The U2 and Mormonism connection
People seem to always be connecting U2 and U2 songs with Mormonism and Utah. Bono, the Edge, Adam and Larry are not LDS and almost all these connections are either flat out false or unverified.
Lets begin with the one and only true one. U2 did name their 1987 album “The Joshua Tree” after a tree-like desert plant that was given its name by Mormon pioneers. So without Mormon pioneers, the album would probably be called something else. That’s it. The only real connection.
Now on to some myths. The first one is that their hit single “One” was written about a Mormon girl. Lines in the song like “Love is a temple. Love a higher law” are used to support the myth. Bono has never made this claim. He did describe the song as “a song about coming together, but it’s not the old hippie idea of ‘Let’s all live together.’ It is, in fact, the opposite. It’s saying, We are one, but we’re not the same. It’s not saying we even want to get along, but that we have to get along together in this world if it is to survive. It’s a reminder that we have no choice.”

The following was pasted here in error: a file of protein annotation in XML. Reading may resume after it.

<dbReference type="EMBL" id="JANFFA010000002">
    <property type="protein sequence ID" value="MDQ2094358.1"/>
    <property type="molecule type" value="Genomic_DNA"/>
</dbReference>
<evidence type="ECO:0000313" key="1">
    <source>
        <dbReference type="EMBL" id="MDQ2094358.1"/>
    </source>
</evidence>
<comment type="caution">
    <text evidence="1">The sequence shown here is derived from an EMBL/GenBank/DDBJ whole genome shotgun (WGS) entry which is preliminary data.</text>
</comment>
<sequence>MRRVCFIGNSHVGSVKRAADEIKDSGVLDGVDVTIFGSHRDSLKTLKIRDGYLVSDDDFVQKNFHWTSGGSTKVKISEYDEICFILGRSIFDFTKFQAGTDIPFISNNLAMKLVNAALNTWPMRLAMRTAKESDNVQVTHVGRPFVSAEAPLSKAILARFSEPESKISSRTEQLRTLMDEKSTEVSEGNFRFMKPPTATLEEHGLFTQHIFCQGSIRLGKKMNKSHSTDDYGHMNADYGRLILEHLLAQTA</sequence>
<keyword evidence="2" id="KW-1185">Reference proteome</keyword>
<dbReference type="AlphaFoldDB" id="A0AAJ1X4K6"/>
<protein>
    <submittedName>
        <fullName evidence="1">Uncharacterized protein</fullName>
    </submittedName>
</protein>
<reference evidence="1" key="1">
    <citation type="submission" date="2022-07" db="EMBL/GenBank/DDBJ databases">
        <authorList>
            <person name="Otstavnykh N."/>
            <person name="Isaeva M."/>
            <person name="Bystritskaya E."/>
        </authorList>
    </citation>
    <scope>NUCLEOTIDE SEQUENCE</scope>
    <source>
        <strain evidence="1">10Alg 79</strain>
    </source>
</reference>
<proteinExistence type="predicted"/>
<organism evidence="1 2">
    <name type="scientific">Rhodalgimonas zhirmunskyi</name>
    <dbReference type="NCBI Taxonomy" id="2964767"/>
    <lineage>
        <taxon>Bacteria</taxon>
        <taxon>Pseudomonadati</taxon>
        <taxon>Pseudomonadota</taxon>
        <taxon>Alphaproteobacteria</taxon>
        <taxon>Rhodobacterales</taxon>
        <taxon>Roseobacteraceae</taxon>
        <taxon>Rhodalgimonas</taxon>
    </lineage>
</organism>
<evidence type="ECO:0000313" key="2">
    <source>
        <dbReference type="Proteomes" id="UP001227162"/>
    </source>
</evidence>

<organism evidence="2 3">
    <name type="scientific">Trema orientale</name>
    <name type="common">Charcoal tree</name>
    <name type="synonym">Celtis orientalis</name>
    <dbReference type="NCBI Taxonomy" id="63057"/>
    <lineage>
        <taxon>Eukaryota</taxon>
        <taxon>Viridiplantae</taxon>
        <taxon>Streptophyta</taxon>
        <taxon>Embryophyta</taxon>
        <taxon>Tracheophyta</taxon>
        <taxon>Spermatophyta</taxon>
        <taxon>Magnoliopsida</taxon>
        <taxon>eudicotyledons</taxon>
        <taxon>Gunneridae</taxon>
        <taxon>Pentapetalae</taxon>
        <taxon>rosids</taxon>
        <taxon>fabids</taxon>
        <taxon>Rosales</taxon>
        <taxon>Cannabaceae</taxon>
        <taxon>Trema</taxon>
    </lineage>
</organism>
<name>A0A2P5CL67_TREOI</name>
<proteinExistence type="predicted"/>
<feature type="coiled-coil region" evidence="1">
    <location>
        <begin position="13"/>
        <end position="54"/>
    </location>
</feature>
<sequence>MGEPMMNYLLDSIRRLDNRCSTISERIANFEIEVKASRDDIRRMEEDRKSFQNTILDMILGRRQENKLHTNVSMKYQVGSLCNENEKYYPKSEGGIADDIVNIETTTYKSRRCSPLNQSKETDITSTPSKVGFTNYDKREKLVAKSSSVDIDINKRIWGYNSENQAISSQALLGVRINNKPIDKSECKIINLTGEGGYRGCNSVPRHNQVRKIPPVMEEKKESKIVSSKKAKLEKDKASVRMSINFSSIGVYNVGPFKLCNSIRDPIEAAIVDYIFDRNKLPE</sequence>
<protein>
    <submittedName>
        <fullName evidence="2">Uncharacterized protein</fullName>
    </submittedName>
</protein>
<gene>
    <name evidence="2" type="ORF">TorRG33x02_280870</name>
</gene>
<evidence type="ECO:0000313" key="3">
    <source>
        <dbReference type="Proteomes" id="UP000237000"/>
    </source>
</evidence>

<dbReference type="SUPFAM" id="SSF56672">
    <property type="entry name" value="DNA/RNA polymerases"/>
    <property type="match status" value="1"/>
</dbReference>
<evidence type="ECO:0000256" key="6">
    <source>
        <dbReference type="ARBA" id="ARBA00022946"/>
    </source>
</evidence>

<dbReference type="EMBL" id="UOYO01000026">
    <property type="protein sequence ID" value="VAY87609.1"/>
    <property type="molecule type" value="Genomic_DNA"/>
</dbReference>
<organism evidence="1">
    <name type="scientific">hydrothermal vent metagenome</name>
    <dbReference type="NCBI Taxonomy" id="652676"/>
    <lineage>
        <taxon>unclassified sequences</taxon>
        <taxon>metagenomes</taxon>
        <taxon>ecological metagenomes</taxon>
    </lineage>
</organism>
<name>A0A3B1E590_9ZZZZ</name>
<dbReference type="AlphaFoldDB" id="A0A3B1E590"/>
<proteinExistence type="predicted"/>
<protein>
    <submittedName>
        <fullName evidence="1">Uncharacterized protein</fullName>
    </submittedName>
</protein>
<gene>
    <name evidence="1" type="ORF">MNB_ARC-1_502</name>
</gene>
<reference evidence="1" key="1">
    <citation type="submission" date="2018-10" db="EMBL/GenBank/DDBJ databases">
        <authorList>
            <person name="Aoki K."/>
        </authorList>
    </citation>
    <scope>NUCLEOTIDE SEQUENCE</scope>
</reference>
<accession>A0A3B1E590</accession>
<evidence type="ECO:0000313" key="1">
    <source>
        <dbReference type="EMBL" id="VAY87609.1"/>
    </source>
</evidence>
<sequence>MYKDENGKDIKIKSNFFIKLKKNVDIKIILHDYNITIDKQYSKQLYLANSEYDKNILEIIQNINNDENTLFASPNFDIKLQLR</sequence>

Another connection that members try to make is that the song “Where the Streets Have No Name” is talking about Utah because the state is known for addressing streets with numbers instead of names. It is not true. Bono was inspired to write the lyrics by the notion that it’s possible to identify a person’s religion by the street on which they lived, particularly in Belfast, and also their income depending upon the part of the street.